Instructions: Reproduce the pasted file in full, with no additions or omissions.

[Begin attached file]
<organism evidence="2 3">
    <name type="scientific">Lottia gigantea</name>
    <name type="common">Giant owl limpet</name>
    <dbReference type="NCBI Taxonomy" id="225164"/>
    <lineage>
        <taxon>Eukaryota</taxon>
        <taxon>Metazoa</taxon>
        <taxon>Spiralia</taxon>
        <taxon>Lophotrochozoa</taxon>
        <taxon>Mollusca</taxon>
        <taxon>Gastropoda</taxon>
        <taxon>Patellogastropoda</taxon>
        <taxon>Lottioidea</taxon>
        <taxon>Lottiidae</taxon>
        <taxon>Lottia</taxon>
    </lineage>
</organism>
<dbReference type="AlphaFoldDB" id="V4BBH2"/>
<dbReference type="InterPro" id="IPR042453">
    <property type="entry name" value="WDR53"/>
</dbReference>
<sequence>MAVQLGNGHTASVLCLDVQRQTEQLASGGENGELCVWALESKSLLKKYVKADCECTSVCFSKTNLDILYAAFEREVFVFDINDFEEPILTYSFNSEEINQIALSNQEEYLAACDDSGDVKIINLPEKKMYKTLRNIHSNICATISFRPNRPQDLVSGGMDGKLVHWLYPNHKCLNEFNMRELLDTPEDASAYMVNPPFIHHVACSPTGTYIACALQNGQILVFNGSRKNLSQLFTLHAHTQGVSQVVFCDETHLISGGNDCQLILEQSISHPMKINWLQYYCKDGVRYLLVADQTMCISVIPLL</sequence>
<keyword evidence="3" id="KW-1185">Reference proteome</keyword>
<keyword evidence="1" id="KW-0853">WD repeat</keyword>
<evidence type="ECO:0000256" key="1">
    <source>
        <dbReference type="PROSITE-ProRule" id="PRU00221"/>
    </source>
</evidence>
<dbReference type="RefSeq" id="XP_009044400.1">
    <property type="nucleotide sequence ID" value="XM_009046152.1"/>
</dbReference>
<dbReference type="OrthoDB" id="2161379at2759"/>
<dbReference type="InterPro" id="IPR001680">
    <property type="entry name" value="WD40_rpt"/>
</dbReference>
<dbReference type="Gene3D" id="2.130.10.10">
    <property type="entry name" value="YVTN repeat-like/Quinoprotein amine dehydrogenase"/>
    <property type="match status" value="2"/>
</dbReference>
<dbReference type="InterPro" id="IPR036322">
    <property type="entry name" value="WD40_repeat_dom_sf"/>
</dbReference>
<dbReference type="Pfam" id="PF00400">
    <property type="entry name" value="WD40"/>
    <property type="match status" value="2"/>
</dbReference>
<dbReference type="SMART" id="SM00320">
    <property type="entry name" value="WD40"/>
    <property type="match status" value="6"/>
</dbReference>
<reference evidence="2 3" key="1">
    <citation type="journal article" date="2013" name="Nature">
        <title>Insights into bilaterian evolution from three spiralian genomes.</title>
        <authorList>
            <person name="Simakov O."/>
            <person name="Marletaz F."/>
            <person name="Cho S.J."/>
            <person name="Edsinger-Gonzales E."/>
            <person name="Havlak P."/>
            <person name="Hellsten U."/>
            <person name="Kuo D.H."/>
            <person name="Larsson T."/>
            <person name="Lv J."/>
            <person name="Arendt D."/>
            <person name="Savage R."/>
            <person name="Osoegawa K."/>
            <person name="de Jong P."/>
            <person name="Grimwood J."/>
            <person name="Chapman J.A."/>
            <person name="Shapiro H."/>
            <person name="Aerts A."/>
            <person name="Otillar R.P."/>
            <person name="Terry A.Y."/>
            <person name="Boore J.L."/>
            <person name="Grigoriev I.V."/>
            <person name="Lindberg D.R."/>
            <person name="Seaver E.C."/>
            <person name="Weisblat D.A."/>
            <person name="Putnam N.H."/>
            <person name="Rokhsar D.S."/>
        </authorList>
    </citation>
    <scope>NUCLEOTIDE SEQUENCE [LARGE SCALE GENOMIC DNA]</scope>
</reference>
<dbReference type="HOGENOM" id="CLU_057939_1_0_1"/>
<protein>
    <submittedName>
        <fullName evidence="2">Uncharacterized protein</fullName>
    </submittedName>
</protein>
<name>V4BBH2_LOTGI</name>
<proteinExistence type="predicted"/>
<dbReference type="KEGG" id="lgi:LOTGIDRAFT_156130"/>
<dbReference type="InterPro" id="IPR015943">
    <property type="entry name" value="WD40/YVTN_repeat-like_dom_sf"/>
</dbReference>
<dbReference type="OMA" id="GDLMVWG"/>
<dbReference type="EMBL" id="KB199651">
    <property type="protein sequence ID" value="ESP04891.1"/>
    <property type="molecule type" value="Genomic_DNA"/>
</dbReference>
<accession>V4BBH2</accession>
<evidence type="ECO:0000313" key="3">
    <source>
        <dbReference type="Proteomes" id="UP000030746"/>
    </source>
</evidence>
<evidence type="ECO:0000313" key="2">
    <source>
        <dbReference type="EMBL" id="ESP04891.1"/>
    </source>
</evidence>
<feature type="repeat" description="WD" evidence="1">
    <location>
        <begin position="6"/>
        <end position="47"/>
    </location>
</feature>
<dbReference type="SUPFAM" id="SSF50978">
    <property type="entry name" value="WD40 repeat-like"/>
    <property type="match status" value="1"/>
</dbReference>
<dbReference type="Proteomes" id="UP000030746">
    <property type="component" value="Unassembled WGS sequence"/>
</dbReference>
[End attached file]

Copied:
<organism evidence="2 3">
    <name type="scientific">Lottia gigantea</name>
    <name type="common">Giant owl limpet</name>
    <dbReference type="NCBI Taxonomy" id="225164"/>
    <lineage>
        <taxon>Eukaryota</taxon>
        <taxon>Metazoa</taxon>
        <taxon>Spiralia</taxon>
        <taxon>Lophotrochozoa</taxon>
        <taxon>Mollusca</taxon>
        <taxon>Gastropoda</taxon>
        <taxon>Patellogastropoda</taxon>
        <taxon>Lottioidea</taxon>
        <taxon>Lottiidae</taxon>
        <taxon>Lottia</taxon>
    </lineage>
</organism>
<dbReference type="AlphaFoldDB" id="V4BBH2"/>
<dbReference type="InterPro" id="IPR042453">
    <property type="entry name" value="WDR53"/>
</dbReference>
<sequence>MAVQLGNGHTASVLCLDVQRQTEQLASGGENGELCVWALESKSLLKKYVKADCECTSVCFSKTNLDILYAAFEREVFVFDINDFEEPILTYSFNSEEINQIALSNQEEYLAACDDSGDVKIINLPEKKMYKTLRNIHSNICATISFRPNRPQDLVSGGMDGKLVHWLYPNHKCLNEFNMRELLDTPEDASAYMVNPPFIHHVACSPTGTYIACALQNGQILVFNGSRKNLSQLFTLHAHTQGVSQVVFCDETHLISGGNDCQLILEQSISHPMKINWLQYYCKDGVRYLLVADQTMCISVIPLL</sequence>
<keyword evidence="3" id="KW-1185">Reference proteome</keyword>
<keyword evidence="1" id="KW-0853">WD repeat</keyword>
<evidence type="ECO:0000256" key="1">
    <source>
        <dbReference type="PROSITE-ProRule" id="PRU00221"/>
    </source>
</evidence>
<dbReference type="RefSeq" id="XP_009044400.1">
    <property type="nucleotide sequence ID" value="XM_009046152.1"/>
</dbReference>
<dbReference type="OrthoDB" id="2161379at2759"/>
<dbReference type="InterPro" id="IPR001680">
    <property type="entry name" value="WD40_rpt"/>
</dbReference>
<dbReference type="Gene3D" id="2.130.10.10">
    <property type="entry name" value="YVTN repeat-like/Quinoprotein amine dehydrogenase"/>
    <property type="match status" value="2"/>
</dbReference>
<dbReference type="InterPro" id="IPR036322">
    <property type="entry name" value="WD40_repeat_dom_sf"/>
</dbReference>
<dbReference type="Pfam" id="PF00400">
    <property type="entry name" value="WD40"/>
    <property type="match status" value="2"/>
</dbReference>
<dbReference type="SMART" id="SM00320">
    <property type="entry name" value="WD40"/>
    <property type="match status" value="6"/>
</dbReference>
<reference evidence="2 3" key="1">
    <citation type="journal article" date="2013" name="Nature">
        <title>Insights into bilaterian evolution from three spiralian genomes.</title>
        <authorList>
            <person name="Simakov O."/>
            <person name="Marletaz F."/>
            <person name="Cho S.J."/>
            <person name="Edsinger-Gonzales E."/>
            <person name="Havlak P."/>
            <person name="Hellsten U."/>
            <person name="Kuo D.H."/>
            <person name="Larsson T."/>
            <person name="Lv J."/>
            <person name="Arendt D."/>
            <person name="Savage R."/>
            <person name="Osoegawa K."/>
            <person name="de Jong P."/>
            <person name="Grimwood J."/>
            <person name="Chapman J.A."/>
            <person name="Shapiro H."/>
            <person name="Aerts A."/>
            <person name="Otillar R.P."/>
            <person name="Terry A.Y."/>
            <person name="Boore J.L."/>
            <person name="Grigoriev I.V."/>
            <person name="Lindberg D.R."/>
            <person name="Seaver E.C."/>
            <person name="Weisblat D.A."/>
            <person name="Putnam N.H."/>
            <person name="Rokhsar D.S."/>
        </authorList>
    </citation>
    <scope>NUCLEOTIDE SEQUENCE [LARGE SCALE GENOMIC DNA]</scope>
</reference>
<dbReference type="HOGENOM" id="CLU_057939_1_0_1"/>
<protein>
    <submittedName>
        <fullName evidence="2">Uncharacterized protein</fullName>
    </submittedName>
</protein>
<name>V4BBH2_LOTGI</name>
<proteinExistence type="predicted"/>
<dbReference type="KEGG" id="lgi:LOTGIDRAFT_156130"/>
<dbReference type="InterPro" id="IPR015943">
    <property type="entry name" value="WD40/YVTN_repeat-like_dom_sf"/>
</dbReference>
<dbReference type="OMA" id="GDLMVWG"/>
<dbReference type="EMBL" id="KB199651">
    <property type="protein sequence ID" value="ESP04891.1"/>
    <property type="molecule type" value="Genomic_DNA"/>
</dbReference>
<accession>V4BBH2</accession>
<evidence type="ECO:0000313" key="3">
    <source>
        <dbReference type="Proteomes" id="UP000030746"/>
    </source>
</evidence>
<evidence type="ECO:0000313" key="2">
    <source>
        <dbReference type="EMBL" id="ESP04891.1"/>
    </source>
</evidence>
<feature type="repeat" description="WD" evidence="1">
    <location>
        <begin position="6"/>
        <end position="47"/>
    </location>
</feature>
<dbReference type="SUPFAM" id="SSF50978">
    <property type="entry name" value="WD40 repeat-like"/>
    <property type="match status" value="1"/>
</dbReference>
<dbReference type="Proteomes" id="UP000030746">
    <property type="component" value="Unassembled WGS sequence"/>
</dbReference>